It is an article of faith in health promotion that health challenges cannot be confronted successfully by actors working in isolation. The synergy produced through collaboration is seen as vital. Yet, collaboration is arduous and many collaborations fade before their goals are met. Research is needed to identify factors and processes that promote as well as inhibit the production of synergistic outcomes. To this end, a case study was undertaken of the Global Programme for Health Promotion Effectiveness (GPHPE). The GPHPE reviews and disseminates evidence for the effectiveness of health pro- motion. Interviews with 20 GPHPE participants were conducted, transcribed and analyzed, and GPHPE documentation provided additional data. The results were used to develop the Bergen Model of Collaborative Functioning. It is a systems model (input, throughput,output) building on earlier research, that adds three new elements suggested by the findings of this study. First, the partnership’s mission – to disseminate evidence of effectiveness – was identified as a significant input (alongside the conventional inputs of partner resources and financing) that affected the GPHPE’s functioning in fundamental ways. Second, positive and negative cycles of interaction were identified that simultaneously strengthened and weakened the GPHPE’s ability to sustain itself and produce the desired outcomes. Third, the construct ‘antagony’ was introduced as a unique type of output, in addition to synergy and additive results, representing unwanted and disturbing outcomes. The Model is constructed to have wide applicability, and further research now underway tests its utility in the study of local and national collaborations.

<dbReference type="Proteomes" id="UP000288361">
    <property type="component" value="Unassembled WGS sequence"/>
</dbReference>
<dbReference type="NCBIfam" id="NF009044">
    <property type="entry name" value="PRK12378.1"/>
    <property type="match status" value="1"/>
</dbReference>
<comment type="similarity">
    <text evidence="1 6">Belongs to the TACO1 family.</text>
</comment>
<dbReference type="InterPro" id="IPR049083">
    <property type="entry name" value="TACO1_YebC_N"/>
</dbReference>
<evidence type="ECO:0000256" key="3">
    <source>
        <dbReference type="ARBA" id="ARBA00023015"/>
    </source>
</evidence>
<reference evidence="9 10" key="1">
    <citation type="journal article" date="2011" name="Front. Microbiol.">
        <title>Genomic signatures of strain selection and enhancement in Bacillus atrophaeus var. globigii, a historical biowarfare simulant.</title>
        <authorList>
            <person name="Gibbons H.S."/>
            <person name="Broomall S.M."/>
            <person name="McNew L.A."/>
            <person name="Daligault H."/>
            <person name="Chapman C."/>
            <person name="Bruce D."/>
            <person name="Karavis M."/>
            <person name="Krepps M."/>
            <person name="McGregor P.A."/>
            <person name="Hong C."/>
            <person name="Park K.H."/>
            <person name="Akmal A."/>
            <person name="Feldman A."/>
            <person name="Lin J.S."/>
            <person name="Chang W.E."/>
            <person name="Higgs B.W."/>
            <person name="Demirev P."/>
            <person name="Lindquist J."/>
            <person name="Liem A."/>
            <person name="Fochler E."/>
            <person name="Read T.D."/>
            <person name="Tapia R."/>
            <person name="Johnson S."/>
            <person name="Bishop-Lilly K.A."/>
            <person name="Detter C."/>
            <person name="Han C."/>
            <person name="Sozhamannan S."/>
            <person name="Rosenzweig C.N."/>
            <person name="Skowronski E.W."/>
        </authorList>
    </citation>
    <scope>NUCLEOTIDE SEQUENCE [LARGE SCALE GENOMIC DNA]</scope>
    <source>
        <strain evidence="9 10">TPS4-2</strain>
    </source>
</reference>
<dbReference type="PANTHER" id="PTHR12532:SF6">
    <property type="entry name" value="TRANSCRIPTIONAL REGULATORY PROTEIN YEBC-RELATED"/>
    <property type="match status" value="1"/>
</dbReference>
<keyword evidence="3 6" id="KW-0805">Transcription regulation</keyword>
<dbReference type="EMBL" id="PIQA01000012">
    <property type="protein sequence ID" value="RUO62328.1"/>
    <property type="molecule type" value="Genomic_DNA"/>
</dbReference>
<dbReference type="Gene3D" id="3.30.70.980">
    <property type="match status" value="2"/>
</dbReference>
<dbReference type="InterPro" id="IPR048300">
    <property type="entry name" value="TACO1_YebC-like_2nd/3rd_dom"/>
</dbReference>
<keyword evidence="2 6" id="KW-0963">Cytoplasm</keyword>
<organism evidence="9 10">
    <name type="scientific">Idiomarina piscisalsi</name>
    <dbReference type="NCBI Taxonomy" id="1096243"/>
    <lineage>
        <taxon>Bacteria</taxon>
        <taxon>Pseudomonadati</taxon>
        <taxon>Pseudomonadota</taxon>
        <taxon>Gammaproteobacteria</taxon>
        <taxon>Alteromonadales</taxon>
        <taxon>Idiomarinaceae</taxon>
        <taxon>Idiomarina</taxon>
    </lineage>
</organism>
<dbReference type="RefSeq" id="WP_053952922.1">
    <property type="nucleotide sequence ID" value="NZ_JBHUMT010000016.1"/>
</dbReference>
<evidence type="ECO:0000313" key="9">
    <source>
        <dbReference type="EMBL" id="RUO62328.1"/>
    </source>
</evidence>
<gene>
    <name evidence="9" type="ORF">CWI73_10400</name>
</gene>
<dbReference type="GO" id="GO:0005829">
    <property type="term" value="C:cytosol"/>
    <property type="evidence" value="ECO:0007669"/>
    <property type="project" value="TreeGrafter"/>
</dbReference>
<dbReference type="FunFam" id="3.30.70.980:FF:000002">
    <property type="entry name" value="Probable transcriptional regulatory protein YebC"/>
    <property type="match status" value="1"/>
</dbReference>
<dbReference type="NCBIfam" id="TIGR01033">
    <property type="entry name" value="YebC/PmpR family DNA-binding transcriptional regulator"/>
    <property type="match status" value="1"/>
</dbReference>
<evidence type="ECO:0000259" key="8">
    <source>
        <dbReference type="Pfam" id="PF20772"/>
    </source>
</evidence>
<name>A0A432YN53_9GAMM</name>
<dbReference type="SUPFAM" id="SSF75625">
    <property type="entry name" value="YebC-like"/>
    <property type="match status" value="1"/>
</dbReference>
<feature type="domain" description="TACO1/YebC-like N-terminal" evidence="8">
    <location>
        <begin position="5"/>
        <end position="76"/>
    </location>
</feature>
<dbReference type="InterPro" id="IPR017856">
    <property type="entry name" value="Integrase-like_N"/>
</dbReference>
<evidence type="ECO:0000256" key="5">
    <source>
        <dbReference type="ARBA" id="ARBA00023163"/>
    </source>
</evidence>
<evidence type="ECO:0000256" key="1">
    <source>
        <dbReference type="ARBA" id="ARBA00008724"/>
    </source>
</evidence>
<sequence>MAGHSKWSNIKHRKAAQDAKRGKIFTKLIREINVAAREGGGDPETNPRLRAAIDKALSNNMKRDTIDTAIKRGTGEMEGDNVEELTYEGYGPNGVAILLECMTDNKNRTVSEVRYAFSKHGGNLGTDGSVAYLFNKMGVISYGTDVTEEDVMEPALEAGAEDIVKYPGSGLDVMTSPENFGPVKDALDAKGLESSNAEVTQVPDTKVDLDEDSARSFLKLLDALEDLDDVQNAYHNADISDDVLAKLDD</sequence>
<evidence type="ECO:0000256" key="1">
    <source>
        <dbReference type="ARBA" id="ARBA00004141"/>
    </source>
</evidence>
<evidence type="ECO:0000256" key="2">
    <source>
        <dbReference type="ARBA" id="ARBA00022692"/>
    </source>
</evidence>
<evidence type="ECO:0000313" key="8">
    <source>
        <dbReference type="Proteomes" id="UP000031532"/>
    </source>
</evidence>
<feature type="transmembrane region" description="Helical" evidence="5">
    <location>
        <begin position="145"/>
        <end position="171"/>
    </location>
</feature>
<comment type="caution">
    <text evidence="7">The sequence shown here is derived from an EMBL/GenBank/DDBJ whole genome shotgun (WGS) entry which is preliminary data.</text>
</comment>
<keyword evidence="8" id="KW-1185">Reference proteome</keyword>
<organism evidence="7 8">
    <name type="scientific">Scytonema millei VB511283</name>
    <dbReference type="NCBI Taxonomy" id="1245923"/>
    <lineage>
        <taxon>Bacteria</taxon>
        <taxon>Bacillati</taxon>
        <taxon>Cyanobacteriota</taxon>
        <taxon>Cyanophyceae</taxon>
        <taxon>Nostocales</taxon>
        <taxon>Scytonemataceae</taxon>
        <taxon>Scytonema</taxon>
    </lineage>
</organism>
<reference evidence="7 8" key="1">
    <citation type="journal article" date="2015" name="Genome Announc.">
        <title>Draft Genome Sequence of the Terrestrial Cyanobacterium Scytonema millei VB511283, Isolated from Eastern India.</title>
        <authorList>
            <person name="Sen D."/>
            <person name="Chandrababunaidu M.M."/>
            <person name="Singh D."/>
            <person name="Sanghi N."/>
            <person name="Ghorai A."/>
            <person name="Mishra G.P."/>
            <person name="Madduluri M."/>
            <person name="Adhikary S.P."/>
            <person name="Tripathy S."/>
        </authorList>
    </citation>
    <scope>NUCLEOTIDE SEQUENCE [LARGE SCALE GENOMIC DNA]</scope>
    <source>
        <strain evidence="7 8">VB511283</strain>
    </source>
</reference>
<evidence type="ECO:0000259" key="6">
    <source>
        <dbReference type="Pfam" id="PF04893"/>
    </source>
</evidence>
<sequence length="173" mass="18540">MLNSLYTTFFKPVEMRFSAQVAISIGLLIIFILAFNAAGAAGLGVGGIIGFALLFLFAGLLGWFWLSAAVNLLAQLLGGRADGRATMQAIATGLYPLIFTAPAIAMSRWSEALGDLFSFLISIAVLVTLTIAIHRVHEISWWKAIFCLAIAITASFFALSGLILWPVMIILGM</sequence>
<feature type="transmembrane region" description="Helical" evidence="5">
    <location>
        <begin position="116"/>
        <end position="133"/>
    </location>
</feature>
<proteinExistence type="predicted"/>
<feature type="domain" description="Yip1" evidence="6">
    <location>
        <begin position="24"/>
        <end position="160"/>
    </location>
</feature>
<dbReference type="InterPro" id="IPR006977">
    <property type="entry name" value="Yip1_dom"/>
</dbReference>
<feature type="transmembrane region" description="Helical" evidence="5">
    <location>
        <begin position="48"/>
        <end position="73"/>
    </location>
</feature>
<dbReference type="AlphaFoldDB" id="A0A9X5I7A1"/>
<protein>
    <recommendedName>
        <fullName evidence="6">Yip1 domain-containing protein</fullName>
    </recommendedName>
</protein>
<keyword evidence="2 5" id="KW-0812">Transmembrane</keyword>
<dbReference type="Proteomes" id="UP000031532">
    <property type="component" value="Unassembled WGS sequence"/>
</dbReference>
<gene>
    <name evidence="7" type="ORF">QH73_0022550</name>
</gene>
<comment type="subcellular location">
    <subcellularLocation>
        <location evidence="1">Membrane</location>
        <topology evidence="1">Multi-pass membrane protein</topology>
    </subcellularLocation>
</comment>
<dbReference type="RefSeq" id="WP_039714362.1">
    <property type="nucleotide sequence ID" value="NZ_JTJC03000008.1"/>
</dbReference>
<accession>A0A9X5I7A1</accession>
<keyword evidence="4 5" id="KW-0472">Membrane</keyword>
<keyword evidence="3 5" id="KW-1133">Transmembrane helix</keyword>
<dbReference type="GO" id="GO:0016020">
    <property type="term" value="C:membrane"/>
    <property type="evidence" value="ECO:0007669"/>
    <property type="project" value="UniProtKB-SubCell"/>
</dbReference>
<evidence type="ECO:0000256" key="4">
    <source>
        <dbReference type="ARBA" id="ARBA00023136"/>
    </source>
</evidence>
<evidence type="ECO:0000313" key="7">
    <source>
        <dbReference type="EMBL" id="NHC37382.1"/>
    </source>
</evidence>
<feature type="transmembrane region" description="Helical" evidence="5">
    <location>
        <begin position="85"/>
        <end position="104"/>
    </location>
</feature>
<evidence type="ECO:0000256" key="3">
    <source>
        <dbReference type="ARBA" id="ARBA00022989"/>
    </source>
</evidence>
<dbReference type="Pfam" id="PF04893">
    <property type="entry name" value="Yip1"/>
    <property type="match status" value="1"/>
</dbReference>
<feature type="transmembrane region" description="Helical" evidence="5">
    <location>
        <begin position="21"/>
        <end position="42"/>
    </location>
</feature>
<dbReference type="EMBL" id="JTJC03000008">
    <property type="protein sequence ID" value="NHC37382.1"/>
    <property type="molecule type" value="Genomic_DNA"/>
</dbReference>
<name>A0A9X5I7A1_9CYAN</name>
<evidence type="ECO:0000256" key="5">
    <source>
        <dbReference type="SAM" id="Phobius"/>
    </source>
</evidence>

Available at: http://works.bepress.com/hope_corbin/4/